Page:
SKY: Limiting magnitude: 5.5 - 7 mile away, from a 300K-soul metropolis in the suburban outskirts (a mile or two more, and I'd be under 6.0 rural skies. Someday, who knows!)
MOTIVATION: It had been almost 5 years since I first observed the awe-inspiring (also, ancient) object that this quasar is. So, this is the third time only, as I honestly have no memory of how difficult (or easy) it was to find it then, from exactly in the same backyard. This time it definitely was simpler than what I actually arecall.
THE STEP-BY-STEP OBSERVATION: With the ever-lame 6x30 Celestron finder, I star-hopped from the Lambda Virginis pair, moving 3°24' north-by-northwest to 5.7-mag. FW Virginis, then already with a 32mm EP on the diagonal, I moved to the plough-like asterism whose brightest star is 12-magnitude HD 109521, then 25'W to the pair formed by HD 108978 and HD 108929 and finally SW to the right triangle whose east-southwestern vertex has the star BD +02 2547 as the brightest object and a 11.9-mag star at the southwest vertex, and a 12.6-mag. star for the northwest corner.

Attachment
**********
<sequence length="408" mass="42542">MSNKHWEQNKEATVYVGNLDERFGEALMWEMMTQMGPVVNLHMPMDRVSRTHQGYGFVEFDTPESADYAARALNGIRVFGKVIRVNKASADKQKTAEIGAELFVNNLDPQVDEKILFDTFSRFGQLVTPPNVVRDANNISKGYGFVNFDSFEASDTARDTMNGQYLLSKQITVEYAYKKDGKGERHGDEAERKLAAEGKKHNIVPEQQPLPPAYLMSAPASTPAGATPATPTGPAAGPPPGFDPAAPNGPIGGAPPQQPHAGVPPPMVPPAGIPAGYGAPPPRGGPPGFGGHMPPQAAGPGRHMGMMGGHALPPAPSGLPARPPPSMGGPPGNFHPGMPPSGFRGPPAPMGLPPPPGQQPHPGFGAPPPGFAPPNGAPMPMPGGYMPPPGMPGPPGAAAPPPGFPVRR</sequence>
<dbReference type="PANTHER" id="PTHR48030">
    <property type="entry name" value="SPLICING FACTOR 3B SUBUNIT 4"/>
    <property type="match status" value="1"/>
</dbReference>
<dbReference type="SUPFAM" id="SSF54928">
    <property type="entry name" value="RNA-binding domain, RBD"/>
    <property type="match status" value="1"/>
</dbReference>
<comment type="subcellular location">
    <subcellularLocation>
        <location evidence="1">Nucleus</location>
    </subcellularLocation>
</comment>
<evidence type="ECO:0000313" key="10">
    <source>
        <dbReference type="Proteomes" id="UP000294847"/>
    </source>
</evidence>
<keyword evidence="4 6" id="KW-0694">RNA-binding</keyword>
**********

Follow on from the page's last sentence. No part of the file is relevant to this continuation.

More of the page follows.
Already with a 10mm orthoscopic EP, (though a FL not very often used by me, it undeniably darkened the sky) I trace an imaginary straight line back to BD +02 2547, and could se a "loose pair" (as described it Craig Cortis on his may 2010 article on heskyscrapers.org) - 3C 273 is the brighetst (bluish?) of said pair.
Software used: Android's SkySafari Plus (only for this cases I miss the more complete SF pro version I had on my old iPhone.) so I had to complement that with said excellent Craig Cortis's article whose description made me to be certain what I was looking at.
Clicking on the sketch's image brings out an animated GIF with the stars' apparent magnitudes - which, by the way, was copied from my lame original one done by the scope, via a snapshot of the very same area on Google Sky; then Photoshoped to eliminate the field stars not actually visible with my instrument. I also used both Skysafari and skymaponline.net to name/magnitude-tag the other stars.
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